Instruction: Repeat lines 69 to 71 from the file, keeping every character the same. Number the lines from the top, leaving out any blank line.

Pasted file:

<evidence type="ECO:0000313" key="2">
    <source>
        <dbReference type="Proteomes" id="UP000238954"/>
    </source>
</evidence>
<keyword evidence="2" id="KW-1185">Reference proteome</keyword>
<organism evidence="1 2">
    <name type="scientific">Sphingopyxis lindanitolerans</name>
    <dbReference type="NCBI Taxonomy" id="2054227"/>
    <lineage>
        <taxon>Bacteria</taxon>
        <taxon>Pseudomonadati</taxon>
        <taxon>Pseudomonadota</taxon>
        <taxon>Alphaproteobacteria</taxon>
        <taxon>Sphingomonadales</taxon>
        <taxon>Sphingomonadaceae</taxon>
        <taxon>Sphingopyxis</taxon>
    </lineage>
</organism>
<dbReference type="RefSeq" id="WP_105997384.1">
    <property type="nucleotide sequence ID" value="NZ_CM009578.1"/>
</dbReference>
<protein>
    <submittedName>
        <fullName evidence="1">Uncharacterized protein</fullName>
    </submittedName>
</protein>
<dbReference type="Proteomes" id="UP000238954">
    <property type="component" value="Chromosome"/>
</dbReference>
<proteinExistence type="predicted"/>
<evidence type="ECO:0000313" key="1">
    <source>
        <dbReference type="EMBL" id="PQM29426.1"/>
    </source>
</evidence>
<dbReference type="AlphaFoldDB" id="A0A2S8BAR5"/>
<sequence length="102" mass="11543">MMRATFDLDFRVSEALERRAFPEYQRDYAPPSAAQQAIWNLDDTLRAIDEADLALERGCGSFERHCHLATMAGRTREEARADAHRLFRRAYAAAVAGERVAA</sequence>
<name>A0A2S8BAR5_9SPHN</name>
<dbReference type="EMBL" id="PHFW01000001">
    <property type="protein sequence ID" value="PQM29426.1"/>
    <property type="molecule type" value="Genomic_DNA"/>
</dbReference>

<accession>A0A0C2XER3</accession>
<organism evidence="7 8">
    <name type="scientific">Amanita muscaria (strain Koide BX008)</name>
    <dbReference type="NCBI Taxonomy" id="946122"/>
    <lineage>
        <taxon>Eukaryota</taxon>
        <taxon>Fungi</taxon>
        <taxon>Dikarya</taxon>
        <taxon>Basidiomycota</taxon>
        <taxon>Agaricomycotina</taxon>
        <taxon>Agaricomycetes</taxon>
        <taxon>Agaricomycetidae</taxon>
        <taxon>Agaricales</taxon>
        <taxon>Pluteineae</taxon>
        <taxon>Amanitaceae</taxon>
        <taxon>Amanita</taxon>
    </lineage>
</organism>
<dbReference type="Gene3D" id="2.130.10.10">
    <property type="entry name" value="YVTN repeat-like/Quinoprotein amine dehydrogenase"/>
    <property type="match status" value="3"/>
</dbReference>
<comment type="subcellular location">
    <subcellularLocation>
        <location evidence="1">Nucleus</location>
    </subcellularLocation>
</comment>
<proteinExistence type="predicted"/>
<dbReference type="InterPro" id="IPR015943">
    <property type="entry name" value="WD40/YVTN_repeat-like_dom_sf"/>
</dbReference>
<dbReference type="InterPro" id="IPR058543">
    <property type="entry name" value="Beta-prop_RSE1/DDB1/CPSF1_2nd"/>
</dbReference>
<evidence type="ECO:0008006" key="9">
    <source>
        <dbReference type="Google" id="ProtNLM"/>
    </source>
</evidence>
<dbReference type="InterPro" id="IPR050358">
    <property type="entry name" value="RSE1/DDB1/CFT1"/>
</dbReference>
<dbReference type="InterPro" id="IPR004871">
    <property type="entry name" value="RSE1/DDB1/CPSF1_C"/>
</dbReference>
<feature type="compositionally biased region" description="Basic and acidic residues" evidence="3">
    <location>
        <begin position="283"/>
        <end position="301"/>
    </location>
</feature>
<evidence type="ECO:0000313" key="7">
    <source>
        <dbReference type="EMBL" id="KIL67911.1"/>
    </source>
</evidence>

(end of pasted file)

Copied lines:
    </subcellularLocation>
</comment>
<proteinExistence type="predicted"/>